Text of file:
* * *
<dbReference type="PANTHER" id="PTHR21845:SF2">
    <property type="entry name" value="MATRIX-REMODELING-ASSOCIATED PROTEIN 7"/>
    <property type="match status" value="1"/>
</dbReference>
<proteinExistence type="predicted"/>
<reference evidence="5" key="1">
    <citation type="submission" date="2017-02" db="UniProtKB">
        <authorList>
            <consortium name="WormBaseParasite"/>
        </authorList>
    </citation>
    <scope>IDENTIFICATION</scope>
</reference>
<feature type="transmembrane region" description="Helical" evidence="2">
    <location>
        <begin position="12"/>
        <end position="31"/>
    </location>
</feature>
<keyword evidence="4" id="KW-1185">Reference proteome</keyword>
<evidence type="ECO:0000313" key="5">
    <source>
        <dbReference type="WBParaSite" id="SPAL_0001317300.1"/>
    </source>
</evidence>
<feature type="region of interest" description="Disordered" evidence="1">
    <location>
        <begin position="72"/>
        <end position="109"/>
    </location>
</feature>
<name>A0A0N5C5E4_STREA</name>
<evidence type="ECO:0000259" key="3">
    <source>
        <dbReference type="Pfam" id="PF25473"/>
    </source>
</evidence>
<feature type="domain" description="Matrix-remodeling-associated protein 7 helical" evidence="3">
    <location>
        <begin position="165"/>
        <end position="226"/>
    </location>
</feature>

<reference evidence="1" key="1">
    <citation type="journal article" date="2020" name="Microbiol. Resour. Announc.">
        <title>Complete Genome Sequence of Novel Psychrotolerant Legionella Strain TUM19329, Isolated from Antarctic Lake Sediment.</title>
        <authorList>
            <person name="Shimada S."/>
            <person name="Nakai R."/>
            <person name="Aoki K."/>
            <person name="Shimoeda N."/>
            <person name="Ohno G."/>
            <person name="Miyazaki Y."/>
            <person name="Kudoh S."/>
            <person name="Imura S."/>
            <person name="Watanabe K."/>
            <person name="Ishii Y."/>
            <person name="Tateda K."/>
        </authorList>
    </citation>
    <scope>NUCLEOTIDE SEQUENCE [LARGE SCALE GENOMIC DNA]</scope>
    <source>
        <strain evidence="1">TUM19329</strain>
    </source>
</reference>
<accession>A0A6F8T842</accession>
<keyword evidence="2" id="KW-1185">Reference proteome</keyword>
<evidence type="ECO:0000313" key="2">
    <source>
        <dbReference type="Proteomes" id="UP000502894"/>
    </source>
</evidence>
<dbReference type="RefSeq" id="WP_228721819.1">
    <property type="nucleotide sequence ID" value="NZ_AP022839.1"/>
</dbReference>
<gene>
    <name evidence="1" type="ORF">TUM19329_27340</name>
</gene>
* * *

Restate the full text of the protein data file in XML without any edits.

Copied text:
<dbReference type="PANTHER" id="PTHR21845:SF2">
    <property type="entry name" value="MATRIX-REMODELING-ASSOCIATED PROTEIN 7"/>
    <property type="match status" value="1"/>
</dbReference>
<proteinExistence type="predicted"/>
<reference evidence="5" key="1">
    <citation type="submission" date="2017-02" db="UniProtKB">
        <authorList>
            <consortium name="WormBaseParasite"/>
        </authorList>
    </citation>
    <scope>IDENTIFICATION</scope>
</reference>
<feature type="transmembrane region" description="Helical" evidence="2">
    <location>
        <begin position="12"/>
        <end position="31"/>
    </location>
</feature>
<keyword evidence="4" id="KW-1185">Reference proteome</keyword>
<evidence type="ECO:0000313" key="5">
    <source>
        <dbReference type="WBParaSite" id="SPAL_0001317300.1"/>
    </source>
</evidence>
<feature type="region of interest" description="Disordered" evidence="1">
    <location>
        <begin position="72"/>
        <end position="109"/>
    </location>
</feature>
<name>A0A0N5C5E4_STREA</name>
<evidence type="ECO:0000259" key="3">
    <source>
        <dbReference type="Pfam" id="PF25473"/>
    </source>
</evidence>
<feature type="domain" description="Matrix-remodeling-associated protein 7 helical" evidence="3">
    <location>
        <begin position="165"/>
        <end position="226"/>
    </location>
</feature>

<reference evidence="1" key="1">
    <citation type="journal article" date="2020" name="Microbiol. Resour. Announc.">
        <title>Complete Genome Sequence of Novel Psychrotolerant Legionella Strain TUM19329, Isolated from Antarctic Lake Sediment.</title>
        <authorList>
            <person name="Shimada S."/>
            <person name="Nakai R."/>
            <person name="Aoki K."/>
            <person name="Shimoeda N."/>
            <person name="Ohno G."/>
            <person name="Miyazaki Y."/>
            <person name="Kudoh S."/>
            <person name="Imura S."/>
            <person name="Watanabe K."/>
            <person name="Ishii Y."/>
            <person name="Tateda K."/>
        </authorList>
    </citation>
    <scope>NUCLEOTIDE SEQUENCE [LARGE SCALE GENOMIC DNA]</scope>
    <source>
        <strain evidence="1">TUM19329</strain>
    </source>
</reference>
<accession>A0A6F8T842</accession>
<keyword evidence="2" id="KW-1185">Reference proteome</keyword>
<evidence type="ECO:0000313" key="2">
    <source>
        <dbReference type="Proteomes" id="UP000502894"/>
    </source>
</evidence>
<dbReference type="RefSeq" id="WP_228721819.1">
    <property type="nucleotide sequence ID" value="NZ_AP022839.1"/>
</dbReference>
<gene>
    <name evidence="1" type="ORF">TUM19329_27340</name>
</gene>